Kate Spade On Purpose North South Tote

Kate Spade On Purpose North South Leather Tote ($298)

This Kate Spade tote has all the details I like in a bag: clean lines, classic styling, and a little bling. Thankfully, the lining is a light blush pink or this bag would be a black hole. Delightfully, if I make a decision soon, the Kate Spade bag is on sale right now.

Minimalist Options:

These bags have a more deconstructed, modern sensibility.

PEg & Awl Waxed Canvas Tote

Peg & Awl Waxed Canvas Tote ($250)

There is a lot to love about the Peg & Awl Waxed Canvas Tote. It’s got a classic-yet-modern look. It’s made out of durable materials and it is HUGE. These are also some of the downsides for me. The bag is a bit too big for day-to-day use and while I love the aesthetic of the leather closure strap, I tend to have trouble actually latching it so it ends up flapping around most of the time. (If you can’t tell, I already own this one, in black.) I have ended up using it more often for travel as a carry-on bag or a weekender tote. It will last forever but it’s not my office bag.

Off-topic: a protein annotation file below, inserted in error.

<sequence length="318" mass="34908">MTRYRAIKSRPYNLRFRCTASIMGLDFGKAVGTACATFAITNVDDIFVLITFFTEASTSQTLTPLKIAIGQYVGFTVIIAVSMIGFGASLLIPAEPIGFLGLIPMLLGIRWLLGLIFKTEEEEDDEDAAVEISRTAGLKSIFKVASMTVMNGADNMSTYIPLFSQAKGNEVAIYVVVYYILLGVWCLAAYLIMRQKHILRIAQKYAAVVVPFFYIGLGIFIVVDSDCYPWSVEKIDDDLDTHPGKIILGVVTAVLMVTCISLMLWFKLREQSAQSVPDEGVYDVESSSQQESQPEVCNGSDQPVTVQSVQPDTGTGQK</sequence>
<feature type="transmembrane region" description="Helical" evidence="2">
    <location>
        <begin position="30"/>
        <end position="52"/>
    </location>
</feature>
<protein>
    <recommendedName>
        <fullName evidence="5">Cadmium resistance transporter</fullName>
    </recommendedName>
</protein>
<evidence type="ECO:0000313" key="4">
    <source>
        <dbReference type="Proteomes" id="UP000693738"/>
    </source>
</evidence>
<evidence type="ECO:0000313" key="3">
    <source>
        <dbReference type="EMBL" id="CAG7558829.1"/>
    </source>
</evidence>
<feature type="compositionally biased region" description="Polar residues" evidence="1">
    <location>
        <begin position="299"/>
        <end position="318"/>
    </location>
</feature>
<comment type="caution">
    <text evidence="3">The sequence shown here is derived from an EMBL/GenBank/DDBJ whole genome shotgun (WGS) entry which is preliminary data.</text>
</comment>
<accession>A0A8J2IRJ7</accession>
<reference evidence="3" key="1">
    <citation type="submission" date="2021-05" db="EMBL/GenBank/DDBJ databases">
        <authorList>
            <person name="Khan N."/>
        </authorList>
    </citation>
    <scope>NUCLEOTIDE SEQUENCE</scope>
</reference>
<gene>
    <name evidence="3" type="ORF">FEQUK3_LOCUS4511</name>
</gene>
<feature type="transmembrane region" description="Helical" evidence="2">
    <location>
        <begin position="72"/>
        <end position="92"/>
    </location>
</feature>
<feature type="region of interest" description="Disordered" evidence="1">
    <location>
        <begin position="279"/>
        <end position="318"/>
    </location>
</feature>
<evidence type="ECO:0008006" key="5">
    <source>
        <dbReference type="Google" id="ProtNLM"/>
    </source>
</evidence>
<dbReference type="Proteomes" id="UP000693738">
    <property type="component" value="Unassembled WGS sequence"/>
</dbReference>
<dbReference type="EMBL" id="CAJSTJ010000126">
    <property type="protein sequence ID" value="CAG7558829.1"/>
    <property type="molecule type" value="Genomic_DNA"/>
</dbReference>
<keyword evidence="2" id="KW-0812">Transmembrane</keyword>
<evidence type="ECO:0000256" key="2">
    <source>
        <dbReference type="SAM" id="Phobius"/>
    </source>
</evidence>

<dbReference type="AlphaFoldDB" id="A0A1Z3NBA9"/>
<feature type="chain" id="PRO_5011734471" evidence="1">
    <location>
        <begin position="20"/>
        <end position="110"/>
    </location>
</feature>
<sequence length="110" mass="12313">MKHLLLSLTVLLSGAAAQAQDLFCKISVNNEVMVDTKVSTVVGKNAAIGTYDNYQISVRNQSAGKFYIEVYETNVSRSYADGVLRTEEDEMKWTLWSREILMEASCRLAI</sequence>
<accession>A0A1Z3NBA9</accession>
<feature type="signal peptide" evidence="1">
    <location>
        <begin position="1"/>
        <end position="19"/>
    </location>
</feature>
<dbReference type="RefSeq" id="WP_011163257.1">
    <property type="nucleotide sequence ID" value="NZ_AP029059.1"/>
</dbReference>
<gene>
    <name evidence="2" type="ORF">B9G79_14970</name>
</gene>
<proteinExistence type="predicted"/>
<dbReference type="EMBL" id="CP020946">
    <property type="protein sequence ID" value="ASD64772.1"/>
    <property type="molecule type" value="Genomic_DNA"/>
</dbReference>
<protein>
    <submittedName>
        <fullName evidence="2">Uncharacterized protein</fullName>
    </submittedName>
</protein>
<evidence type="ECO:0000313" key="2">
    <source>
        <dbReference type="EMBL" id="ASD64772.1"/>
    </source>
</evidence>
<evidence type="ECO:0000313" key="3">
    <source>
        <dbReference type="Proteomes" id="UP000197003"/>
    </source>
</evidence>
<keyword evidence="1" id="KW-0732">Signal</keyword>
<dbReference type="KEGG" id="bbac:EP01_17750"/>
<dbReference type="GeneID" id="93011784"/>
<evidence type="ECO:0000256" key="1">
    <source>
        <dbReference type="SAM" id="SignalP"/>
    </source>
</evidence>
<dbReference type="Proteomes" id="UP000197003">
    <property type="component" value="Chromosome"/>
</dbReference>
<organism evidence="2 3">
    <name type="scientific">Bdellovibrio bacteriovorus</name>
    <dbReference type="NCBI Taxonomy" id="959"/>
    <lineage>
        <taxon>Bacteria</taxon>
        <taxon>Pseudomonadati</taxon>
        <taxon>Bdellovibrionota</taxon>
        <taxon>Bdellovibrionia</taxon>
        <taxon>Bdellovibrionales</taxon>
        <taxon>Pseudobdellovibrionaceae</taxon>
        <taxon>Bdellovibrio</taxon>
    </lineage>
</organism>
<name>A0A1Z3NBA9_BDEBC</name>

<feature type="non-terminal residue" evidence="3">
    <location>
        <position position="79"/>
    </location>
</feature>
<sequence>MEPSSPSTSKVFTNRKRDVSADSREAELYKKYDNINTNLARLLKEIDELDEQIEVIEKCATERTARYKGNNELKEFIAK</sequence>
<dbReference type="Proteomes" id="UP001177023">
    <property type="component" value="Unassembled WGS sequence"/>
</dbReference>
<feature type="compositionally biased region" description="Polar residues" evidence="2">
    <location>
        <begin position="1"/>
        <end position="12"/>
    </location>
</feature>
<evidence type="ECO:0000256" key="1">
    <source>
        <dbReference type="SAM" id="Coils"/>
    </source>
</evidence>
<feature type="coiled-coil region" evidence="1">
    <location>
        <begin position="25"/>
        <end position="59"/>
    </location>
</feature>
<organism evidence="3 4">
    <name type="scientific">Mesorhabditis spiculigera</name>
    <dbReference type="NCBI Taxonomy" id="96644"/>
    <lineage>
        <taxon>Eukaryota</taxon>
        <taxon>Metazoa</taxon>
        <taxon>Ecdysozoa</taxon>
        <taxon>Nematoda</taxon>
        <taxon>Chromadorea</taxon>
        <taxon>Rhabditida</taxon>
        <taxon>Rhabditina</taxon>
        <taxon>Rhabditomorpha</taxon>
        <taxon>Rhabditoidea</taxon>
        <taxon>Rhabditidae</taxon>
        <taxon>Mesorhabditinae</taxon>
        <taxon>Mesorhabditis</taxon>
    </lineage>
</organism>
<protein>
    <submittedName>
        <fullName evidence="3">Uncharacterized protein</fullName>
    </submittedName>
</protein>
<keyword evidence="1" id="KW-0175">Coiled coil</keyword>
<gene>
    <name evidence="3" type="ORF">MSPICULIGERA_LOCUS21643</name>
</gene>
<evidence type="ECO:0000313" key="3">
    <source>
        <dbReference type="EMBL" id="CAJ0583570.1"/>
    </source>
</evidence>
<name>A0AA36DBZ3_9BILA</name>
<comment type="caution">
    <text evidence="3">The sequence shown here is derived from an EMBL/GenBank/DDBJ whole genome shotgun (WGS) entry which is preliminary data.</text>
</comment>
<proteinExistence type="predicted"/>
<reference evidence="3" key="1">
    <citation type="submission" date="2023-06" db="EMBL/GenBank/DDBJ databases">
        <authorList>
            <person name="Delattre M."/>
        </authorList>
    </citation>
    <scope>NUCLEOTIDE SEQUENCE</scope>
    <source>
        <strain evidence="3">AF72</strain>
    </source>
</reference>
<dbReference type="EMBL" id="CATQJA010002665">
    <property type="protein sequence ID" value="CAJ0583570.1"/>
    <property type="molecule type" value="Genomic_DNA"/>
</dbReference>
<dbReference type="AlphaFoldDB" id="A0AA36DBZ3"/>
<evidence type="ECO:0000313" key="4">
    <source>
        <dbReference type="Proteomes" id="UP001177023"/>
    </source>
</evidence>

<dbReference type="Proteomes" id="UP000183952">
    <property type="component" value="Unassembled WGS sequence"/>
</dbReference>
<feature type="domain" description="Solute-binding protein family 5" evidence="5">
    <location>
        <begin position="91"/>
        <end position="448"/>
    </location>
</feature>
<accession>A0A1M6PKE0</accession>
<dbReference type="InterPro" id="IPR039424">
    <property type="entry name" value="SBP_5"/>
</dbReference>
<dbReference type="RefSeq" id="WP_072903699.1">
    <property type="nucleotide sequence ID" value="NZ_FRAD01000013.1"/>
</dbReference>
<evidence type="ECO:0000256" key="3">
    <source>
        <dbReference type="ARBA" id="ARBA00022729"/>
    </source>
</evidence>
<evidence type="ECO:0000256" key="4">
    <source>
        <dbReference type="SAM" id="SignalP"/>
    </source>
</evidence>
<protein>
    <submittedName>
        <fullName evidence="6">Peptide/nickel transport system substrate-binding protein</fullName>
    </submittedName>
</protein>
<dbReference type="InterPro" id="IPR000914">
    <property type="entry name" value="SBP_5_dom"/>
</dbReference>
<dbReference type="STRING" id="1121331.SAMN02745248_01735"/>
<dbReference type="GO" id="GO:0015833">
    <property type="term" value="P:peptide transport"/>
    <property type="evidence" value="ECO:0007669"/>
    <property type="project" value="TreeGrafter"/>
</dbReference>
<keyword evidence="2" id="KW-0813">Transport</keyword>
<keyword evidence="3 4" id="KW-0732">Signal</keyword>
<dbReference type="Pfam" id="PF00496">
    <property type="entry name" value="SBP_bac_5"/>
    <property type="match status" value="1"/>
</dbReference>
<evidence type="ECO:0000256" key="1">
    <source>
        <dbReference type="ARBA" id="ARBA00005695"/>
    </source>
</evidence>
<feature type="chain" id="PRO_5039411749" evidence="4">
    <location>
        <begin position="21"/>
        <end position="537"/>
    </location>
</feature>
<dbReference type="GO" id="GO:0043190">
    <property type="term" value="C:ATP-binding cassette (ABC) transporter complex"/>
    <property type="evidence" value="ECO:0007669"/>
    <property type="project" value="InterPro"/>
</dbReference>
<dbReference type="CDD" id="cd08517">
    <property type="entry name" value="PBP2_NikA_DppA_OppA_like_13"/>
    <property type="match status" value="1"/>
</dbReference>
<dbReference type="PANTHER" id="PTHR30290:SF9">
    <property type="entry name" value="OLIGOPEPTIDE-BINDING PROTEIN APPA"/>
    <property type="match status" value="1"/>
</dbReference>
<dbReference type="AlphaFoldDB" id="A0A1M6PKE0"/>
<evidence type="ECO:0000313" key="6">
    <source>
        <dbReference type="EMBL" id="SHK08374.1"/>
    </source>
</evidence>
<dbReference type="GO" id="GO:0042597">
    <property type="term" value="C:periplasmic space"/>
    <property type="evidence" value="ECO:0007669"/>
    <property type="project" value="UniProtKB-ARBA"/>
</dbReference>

Fjallraven Totepack No. 1

Fjällraven Totepack No. 1 ($110)